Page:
Herman Cain Rejects
Sharon Bialek's Sexual Harassment Accusation in Arizona
November 9, 2011
U.S. Republican presidential hopeful Herman Cain has again denied
allegations that he sexually harassed women when he was the head of the
National Restaurant Association. Cain says he will not let the
accusations that date back to the late 1990s derail his bid for the
Herman Cain faced the media in the southwestern U.S. state of Arizona
Tuesday, a day after a fourth woman alleged she was the victim of his
unwanted sexual advances when he headed the restaurant association that
is headquartered in Washington.
"With respect to the most recent accusation, I have never acted
inappropriately with anyone. Period," said Cain.
Monday, the latest accuser went public, alleging that Cain sexually
harassed her after she sought his help on an employment issue. The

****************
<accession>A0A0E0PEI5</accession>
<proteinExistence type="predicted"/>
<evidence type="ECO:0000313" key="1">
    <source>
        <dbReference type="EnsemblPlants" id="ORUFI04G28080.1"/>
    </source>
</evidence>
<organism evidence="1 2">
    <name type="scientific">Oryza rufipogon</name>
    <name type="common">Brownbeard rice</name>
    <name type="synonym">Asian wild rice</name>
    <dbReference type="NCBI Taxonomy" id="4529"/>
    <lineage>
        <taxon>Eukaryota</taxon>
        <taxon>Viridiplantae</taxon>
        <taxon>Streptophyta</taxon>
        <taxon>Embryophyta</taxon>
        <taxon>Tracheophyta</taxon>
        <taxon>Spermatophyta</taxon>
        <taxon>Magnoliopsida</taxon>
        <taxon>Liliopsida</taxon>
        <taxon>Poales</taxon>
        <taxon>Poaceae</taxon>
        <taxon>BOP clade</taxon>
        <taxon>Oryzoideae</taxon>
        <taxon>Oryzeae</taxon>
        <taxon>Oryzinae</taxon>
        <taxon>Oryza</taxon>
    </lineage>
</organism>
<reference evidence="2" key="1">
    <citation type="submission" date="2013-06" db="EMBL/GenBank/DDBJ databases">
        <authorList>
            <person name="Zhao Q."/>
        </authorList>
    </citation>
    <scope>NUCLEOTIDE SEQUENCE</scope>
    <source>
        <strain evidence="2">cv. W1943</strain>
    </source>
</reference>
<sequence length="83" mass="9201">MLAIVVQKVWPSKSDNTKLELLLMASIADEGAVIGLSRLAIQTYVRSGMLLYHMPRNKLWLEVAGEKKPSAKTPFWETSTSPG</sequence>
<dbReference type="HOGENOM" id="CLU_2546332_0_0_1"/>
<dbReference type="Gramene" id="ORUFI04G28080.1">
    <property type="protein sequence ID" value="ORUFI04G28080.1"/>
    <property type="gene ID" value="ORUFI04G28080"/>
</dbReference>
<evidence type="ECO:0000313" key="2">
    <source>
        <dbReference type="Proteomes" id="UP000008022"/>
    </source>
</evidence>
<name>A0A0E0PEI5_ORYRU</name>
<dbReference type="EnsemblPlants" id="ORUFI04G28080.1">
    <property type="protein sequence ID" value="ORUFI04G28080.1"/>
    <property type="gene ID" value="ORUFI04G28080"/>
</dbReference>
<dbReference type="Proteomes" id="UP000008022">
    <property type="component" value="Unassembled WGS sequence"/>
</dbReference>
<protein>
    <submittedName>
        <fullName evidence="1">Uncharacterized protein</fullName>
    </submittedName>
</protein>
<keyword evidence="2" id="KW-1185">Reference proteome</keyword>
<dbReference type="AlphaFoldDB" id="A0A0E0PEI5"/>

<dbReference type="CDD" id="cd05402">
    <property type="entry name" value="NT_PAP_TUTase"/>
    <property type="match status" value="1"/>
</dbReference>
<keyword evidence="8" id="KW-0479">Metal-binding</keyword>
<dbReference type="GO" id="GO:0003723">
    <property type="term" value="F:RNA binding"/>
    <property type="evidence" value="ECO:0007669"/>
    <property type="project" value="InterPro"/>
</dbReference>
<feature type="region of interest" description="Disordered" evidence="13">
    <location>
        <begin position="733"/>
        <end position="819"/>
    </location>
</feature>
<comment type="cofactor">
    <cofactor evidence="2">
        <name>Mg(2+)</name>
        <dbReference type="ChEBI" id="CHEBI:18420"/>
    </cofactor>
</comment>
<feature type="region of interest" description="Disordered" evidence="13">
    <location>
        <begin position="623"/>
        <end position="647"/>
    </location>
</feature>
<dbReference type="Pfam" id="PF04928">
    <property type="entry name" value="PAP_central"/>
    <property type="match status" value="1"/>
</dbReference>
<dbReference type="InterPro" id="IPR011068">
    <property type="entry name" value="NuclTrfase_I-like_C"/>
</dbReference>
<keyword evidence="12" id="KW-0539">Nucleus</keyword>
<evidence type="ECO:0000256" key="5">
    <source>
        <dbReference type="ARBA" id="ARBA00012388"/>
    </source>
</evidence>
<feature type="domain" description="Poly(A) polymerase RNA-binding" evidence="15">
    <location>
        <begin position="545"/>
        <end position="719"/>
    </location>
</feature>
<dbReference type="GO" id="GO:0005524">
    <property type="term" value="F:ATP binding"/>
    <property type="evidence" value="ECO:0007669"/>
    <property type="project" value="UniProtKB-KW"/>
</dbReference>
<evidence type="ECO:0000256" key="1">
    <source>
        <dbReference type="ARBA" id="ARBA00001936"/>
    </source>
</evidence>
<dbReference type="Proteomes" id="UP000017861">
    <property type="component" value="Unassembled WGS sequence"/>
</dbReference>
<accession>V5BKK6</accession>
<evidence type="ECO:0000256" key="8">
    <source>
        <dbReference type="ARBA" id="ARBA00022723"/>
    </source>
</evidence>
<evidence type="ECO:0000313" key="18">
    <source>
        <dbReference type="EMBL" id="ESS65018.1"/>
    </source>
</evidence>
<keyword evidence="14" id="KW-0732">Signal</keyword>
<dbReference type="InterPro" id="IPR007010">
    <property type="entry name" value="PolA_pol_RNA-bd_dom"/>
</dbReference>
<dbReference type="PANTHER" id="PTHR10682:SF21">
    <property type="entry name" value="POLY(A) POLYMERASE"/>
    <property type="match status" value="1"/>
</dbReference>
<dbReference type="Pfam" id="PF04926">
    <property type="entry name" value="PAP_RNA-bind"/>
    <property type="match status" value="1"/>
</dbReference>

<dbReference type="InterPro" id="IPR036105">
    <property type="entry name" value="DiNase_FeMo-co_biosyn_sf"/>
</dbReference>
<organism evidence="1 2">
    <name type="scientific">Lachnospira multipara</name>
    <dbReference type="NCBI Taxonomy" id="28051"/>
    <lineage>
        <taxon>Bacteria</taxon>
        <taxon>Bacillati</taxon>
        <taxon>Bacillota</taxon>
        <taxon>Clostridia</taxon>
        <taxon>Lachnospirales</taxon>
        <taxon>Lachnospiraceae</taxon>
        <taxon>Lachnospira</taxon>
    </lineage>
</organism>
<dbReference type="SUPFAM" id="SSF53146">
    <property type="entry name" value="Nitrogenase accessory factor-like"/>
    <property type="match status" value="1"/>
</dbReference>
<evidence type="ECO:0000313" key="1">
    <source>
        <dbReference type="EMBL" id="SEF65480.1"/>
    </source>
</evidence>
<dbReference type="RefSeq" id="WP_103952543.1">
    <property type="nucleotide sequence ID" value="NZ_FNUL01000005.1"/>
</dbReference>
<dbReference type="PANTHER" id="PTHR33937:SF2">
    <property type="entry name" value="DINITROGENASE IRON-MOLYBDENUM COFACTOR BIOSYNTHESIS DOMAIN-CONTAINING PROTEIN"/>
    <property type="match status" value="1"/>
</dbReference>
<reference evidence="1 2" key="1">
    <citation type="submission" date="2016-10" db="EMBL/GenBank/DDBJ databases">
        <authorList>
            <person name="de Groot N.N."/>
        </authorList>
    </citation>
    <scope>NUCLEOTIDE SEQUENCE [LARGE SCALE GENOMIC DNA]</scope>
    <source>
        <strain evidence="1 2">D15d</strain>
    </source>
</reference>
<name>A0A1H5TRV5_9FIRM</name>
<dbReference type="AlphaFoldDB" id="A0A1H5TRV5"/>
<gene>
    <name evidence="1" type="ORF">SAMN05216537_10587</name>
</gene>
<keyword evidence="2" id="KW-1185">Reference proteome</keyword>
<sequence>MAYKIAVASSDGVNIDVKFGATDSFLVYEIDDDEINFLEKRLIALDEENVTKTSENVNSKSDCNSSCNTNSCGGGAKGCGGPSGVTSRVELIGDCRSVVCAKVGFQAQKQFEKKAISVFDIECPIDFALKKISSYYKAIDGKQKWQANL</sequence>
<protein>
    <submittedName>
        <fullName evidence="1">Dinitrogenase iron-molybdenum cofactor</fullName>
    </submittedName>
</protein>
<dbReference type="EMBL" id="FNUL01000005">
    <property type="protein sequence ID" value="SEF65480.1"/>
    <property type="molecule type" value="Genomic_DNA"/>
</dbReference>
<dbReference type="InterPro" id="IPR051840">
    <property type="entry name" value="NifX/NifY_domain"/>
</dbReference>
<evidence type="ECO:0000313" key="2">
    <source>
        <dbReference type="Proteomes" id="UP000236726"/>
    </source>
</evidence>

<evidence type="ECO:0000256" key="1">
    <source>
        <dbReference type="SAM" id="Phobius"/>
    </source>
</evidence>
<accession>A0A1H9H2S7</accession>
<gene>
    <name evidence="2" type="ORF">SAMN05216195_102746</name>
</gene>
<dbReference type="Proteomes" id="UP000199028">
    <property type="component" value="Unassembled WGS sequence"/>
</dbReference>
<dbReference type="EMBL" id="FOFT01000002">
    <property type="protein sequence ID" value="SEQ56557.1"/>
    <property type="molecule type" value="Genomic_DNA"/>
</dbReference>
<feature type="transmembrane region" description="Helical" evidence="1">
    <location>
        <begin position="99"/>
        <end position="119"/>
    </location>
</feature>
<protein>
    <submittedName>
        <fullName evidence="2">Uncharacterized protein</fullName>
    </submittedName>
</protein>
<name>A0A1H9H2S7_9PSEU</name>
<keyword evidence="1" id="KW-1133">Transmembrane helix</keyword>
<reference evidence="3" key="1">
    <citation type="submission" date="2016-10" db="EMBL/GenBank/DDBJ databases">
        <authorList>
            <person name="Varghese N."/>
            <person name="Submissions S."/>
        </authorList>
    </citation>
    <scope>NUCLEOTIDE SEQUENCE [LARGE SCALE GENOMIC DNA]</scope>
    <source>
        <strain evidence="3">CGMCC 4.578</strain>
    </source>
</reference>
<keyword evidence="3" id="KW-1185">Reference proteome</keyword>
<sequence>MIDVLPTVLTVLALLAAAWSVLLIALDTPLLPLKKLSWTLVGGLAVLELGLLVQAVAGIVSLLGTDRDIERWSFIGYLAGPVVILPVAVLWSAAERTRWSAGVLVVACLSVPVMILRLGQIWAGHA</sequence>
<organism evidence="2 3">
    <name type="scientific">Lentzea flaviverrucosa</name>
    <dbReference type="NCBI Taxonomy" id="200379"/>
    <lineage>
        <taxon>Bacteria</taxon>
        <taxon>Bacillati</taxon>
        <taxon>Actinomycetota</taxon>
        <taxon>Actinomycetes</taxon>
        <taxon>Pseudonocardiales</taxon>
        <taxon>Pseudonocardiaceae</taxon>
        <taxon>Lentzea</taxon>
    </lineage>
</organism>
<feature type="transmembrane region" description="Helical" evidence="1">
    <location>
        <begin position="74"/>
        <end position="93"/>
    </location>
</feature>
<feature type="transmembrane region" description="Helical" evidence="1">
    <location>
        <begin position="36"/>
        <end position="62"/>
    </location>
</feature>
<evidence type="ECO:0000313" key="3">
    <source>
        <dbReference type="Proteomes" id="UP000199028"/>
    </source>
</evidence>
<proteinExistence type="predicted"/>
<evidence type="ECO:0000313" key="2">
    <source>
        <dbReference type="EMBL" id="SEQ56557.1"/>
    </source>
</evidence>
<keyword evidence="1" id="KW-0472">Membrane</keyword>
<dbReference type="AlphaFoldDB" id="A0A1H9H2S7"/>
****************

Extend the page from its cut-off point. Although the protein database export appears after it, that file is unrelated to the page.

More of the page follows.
conservative African-American businessman, who has been at or near the
top in national presidential polls among Republicans hoping to unseat
Democrat Barack Obama, vigorously denied the accusations and said the
controversy will not force an end to his campaign.
"As far as these accusations causing me to back off and maybe withdraw
from this presidential primary race - ain't gonna happen," he said.
Peter Brown, assistant director of the Quinnipiac University Polling
Institute in Connecticut, says it is too early to tell what impact
Cain's media appearance will have on his candidacy.
"Obviously Mr. Cain's motive in calling the news conference was to
dispose of the story and to try to make it go away so he can get back to
running for president," said Brown. "During these kinds of feeding
frenzies, candidates aren't able to talk to voters about the things that
they want to talk to them about, which is obviously their message."
Cain said he and his supporters are not going to allow Washington or
politics to deny him the opportunity to represent the country, and he
will not be deterred by what he called false, anonymous and incorrect
He hopes to instead continue the momentum of his campaign, as he and the
other Republican presidential hopefuls look ahead to the January 3rd
Iowa caucuses, the vote that officially begins the Republican nominating
process for a candidate to face President Obama in the November 2012